The plant tour consisted of following the seed corn from start to finish. All corn received at this facility arrives in walking floor trailers, allowing for a safer environment as opposed to the previous system of lifting the trailers and dumping them all at once. We were then showed the sorting deck where all the cobs are split between 16 sorting stations that remove all foreign material such as corn stalks and husks. The corn is then moved by conveyor to one of the 120 dryer bins each holding 2-3 semi-truck loads, where it is dried at 110°F for 3 or 4 days. Following drying the corn hits the sheller where the kernels are separated from the cob and sent to the bulk tanks for a quality check. Once it has passed testing it is conditioned (cleaned and sorted by colour, weight and size) and then sent to be seed treated if required before being packaged and shipped to customers. This facility is capable of packing seed as either bulk “pro-boxes” or in bags.
Process of Creating a Commercial Variety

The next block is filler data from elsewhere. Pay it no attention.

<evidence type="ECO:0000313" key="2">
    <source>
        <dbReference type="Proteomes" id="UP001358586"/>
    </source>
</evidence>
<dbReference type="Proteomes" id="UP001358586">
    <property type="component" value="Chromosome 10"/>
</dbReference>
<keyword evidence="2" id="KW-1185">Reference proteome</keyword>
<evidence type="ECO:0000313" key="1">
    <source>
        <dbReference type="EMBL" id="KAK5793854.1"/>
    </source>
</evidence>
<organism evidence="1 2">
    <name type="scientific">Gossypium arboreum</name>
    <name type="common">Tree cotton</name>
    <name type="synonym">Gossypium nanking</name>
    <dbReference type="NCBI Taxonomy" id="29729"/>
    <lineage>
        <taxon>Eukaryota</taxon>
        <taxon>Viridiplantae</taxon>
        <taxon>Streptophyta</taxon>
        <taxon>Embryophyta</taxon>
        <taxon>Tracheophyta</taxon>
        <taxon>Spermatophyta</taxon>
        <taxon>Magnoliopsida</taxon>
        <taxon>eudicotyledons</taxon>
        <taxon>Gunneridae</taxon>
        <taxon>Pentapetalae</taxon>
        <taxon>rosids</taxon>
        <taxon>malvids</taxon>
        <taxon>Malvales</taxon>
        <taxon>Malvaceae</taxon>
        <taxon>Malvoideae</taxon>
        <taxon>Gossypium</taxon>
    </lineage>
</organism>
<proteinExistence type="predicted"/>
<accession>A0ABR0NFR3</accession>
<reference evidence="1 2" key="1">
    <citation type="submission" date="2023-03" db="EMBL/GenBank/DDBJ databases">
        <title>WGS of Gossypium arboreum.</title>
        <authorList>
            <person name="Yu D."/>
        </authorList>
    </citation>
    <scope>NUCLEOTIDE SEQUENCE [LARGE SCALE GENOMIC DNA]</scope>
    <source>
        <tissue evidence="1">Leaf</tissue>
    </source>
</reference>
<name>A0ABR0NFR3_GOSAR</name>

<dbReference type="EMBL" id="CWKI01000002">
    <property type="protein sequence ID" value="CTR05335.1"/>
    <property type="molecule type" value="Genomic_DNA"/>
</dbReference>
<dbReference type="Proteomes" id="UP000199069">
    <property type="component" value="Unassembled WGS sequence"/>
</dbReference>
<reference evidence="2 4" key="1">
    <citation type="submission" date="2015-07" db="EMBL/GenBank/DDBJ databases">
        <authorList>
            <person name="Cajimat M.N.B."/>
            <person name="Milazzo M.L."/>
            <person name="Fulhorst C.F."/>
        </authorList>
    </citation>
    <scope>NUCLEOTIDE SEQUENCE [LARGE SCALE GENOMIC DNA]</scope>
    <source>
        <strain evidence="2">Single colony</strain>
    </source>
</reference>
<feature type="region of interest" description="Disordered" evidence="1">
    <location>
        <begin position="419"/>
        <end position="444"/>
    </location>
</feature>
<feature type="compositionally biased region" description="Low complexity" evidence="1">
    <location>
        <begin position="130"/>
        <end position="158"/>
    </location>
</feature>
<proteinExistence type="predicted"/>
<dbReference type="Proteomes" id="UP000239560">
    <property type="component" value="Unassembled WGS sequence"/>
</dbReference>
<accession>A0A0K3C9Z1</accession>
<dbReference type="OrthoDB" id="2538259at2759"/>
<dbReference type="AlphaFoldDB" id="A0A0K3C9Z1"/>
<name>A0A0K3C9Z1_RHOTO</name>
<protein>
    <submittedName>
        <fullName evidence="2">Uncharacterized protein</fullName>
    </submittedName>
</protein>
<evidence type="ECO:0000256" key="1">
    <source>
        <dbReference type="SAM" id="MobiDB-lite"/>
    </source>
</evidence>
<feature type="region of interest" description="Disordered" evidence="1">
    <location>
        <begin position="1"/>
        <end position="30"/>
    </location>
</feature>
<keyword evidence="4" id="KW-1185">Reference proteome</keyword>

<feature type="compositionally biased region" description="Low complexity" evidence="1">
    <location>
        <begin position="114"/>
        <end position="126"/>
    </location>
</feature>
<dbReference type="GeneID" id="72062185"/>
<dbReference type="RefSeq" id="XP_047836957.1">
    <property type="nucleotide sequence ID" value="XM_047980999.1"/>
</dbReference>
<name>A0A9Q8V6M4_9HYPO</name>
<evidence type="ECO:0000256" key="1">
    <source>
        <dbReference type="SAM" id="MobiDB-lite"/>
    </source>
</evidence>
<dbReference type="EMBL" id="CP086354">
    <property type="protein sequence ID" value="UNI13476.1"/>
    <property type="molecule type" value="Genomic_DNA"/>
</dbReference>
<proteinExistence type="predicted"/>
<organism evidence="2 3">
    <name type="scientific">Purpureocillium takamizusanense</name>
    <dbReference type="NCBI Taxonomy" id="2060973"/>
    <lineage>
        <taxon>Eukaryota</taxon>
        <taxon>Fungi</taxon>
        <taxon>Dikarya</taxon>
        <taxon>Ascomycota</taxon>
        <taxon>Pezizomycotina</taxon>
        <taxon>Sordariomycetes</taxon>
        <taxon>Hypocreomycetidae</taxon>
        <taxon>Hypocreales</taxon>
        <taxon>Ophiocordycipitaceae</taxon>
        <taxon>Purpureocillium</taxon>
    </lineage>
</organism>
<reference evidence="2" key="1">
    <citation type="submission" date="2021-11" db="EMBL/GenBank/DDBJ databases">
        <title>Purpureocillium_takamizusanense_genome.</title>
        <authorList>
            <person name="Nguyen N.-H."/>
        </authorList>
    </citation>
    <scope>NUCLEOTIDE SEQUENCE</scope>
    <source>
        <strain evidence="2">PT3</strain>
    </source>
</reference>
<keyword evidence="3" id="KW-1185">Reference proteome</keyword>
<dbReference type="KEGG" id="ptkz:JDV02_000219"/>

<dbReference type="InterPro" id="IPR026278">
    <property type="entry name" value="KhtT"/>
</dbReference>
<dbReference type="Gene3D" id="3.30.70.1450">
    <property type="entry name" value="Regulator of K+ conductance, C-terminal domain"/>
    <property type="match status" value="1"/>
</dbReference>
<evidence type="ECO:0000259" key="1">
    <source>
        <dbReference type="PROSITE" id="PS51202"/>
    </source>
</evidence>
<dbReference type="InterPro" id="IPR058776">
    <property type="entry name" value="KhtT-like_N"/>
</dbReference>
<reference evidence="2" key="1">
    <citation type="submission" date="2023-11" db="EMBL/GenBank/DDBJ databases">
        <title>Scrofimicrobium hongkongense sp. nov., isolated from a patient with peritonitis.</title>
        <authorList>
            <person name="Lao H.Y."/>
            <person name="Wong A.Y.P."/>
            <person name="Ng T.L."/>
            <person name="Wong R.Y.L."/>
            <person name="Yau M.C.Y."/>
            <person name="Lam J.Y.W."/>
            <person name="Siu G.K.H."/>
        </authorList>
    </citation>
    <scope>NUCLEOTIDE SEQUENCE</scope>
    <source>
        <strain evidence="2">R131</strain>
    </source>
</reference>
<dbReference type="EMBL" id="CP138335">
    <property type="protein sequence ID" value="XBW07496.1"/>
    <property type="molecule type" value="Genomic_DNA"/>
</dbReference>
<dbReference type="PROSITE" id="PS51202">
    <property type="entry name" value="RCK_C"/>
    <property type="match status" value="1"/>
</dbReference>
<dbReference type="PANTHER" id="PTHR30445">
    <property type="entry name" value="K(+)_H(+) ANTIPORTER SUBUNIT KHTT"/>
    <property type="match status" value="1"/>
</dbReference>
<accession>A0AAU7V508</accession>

Another topic that was a major learning point of our day was the process of creating a commercial variety of soybeans. The process is referred to as the breeding funnel and starts out with about 30,000 genetic combinations. This process takes about 7-10 years and involves eliminating variations that are not desirable to the breeder. Soybean breeding can only be done using the conventional method due to its flexibility in terms of looking at each variation more specifically and choosing the most desirable traits. In corn, 90% of the variations can be done more rapidly through the double haploid process which is chromosome doubling. The most desirable traits are breeding for photosynthetic efficiency and pest resistance, which in turn creates higher yielding products. Pioneer’s plant breeding team believes that the maximum genetic potential for soybeans based on yield is 120-130 bu/ac.